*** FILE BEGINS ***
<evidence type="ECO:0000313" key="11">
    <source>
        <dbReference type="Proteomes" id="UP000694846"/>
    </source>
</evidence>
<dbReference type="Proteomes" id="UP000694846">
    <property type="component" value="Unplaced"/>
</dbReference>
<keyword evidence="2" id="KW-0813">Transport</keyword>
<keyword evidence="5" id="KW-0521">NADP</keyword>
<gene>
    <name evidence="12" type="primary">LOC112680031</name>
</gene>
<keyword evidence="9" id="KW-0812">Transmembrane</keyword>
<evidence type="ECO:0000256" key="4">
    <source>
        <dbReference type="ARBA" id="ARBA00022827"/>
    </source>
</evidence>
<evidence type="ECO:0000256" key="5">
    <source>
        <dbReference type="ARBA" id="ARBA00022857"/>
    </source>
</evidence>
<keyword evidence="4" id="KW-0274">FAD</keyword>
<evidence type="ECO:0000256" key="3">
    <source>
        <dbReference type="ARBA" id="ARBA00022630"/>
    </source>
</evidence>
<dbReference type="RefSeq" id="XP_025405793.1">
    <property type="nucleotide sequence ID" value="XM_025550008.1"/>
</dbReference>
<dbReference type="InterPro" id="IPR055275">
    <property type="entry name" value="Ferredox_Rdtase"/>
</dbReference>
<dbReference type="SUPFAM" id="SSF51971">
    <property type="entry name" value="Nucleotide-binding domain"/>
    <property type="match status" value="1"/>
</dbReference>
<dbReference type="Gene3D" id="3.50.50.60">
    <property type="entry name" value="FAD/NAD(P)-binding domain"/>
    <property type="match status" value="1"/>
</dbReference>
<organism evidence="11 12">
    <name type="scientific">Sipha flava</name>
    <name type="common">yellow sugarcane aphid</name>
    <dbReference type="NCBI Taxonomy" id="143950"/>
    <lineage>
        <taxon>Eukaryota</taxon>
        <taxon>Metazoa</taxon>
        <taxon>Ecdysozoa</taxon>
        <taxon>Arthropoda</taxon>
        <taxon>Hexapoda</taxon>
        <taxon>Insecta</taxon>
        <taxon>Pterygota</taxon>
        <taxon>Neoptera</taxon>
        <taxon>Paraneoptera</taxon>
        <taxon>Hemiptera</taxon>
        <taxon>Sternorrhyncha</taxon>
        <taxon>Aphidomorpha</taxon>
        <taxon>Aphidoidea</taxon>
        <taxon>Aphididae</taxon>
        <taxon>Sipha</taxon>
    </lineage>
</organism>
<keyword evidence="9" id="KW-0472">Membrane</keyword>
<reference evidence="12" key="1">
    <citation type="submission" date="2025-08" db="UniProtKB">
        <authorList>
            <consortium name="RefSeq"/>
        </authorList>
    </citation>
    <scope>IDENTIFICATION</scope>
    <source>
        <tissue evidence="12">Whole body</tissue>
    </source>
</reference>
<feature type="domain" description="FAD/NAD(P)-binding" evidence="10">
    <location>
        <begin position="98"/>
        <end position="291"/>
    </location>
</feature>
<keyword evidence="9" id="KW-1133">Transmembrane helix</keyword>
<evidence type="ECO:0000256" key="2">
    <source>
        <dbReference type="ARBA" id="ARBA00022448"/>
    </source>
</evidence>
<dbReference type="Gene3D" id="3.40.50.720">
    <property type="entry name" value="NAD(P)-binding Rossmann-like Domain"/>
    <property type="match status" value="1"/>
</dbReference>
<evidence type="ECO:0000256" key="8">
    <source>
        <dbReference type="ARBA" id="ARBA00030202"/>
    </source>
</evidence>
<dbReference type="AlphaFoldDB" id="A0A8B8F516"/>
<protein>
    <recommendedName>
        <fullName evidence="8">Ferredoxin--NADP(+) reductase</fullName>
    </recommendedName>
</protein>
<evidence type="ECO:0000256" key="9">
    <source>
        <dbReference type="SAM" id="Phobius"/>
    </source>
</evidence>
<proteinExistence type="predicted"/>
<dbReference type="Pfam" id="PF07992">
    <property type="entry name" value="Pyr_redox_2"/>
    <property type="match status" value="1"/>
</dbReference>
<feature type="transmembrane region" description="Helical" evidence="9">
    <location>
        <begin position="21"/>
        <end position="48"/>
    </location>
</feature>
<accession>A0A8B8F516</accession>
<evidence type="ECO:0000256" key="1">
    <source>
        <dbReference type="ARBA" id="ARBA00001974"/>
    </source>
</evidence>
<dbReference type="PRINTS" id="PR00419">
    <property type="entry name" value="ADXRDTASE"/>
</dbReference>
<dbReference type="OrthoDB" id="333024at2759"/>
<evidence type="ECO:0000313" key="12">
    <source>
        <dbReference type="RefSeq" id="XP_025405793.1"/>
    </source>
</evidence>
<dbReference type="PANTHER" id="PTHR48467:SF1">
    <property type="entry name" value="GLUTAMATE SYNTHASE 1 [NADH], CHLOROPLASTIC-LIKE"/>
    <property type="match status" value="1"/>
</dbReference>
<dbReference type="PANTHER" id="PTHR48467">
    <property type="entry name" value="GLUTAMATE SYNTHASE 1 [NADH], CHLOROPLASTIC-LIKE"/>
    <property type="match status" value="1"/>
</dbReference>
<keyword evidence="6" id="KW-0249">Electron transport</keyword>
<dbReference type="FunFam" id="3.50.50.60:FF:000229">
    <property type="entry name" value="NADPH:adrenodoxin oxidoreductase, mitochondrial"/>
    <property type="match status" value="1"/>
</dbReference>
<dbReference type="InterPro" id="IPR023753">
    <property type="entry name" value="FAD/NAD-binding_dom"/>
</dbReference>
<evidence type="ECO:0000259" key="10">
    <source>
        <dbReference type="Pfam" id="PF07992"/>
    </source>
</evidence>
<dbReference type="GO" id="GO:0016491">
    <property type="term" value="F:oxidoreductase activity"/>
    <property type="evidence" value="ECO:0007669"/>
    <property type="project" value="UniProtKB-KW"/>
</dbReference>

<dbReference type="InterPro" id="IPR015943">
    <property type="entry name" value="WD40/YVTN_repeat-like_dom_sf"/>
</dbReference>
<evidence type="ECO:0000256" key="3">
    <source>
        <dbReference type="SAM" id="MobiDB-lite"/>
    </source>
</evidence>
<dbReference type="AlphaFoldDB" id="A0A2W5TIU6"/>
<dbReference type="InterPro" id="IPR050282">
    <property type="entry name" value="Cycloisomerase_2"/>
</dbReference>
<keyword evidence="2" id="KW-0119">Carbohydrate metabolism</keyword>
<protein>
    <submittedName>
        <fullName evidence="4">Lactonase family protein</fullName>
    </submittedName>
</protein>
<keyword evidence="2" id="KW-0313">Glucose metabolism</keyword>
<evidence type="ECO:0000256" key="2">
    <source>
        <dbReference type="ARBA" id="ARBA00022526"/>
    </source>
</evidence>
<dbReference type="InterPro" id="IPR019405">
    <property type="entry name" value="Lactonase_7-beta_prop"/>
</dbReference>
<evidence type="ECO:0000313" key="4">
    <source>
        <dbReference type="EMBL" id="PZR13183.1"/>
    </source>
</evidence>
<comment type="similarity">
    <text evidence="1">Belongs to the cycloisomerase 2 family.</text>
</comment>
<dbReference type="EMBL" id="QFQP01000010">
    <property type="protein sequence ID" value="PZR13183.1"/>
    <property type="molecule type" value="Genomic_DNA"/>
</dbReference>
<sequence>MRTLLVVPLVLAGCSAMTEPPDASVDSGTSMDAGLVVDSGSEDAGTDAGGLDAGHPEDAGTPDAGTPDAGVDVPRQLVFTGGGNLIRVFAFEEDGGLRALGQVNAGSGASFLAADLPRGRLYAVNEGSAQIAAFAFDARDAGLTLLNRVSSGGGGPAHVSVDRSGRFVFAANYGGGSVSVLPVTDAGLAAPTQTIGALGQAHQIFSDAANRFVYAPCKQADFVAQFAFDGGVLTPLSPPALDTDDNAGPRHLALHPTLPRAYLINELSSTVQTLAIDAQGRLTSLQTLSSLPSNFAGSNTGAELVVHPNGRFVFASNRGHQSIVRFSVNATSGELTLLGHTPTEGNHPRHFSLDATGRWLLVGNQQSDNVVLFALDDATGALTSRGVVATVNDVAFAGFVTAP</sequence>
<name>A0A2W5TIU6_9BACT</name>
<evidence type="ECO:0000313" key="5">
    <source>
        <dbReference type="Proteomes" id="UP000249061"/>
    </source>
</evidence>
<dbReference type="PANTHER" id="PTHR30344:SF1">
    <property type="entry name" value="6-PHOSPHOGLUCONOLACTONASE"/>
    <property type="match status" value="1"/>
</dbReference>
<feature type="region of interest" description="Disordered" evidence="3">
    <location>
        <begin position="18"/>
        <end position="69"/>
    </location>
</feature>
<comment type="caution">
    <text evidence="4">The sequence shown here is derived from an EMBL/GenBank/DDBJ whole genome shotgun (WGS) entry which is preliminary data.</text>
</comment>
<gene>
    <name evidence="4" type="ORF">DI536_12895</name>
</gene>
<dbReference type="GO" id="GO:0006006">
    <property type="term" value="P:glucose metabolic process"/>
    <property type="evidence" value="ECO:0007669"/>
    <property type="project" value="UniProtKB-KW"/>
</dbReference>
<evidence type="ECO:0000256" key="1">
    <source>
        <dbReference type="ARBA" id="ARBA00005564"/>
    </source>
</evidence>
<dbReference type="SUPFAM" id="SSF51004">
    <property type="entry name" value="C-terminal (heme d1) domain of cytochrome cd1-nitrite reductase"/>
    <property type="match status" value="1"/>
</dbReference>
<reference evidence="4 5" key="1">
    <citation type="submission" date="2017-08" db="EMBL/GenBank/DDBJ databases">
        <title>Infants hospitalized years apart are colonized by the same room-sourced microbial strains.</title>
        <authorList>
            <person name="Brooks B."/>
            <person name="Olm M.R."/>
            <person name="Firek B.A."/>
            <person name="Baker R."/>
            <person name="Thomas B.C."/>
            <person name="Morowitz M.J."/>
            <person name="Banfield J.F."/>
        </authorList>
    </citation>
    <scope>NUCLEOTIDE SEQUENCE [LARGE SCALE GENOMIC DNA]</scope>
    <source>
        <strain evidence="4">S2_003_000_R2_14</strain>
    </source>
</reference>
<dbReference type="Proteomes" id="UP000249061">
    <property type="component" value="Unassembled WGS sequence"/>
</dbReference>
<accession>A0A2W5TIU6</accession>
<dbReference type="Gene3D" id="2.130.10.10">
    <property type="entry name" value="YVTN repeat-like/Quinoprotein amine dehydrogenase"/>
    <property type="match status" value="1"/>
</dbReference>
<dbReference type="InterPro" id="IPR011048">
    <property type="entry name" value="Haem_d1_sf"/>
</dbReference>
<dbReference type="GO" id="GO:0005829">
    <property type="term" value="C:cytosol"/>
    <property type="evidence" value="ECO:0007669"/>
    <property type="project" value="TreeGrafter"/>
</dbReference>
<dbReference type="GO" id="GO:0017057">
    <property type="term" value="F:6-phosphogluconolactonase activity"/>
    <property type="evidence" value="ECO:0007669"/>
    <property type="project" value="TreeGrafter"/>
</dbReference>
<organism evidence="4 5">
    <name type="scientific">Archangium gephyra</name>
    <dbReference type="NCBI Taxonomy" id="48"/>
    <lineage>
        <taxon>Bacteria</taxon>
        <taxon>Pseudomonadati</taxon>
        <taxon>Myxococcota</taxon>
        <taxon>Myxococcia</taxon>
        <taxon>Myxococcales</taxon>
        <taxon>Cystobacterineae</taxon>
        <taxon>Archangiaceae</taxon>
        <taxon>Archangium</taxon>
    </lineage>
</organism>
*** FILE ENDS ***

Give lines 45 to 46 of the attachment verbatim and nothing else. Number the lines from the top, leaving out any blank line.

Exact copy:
<organism evidence="11 12">
    <name type="scientific">Sipha flava</name>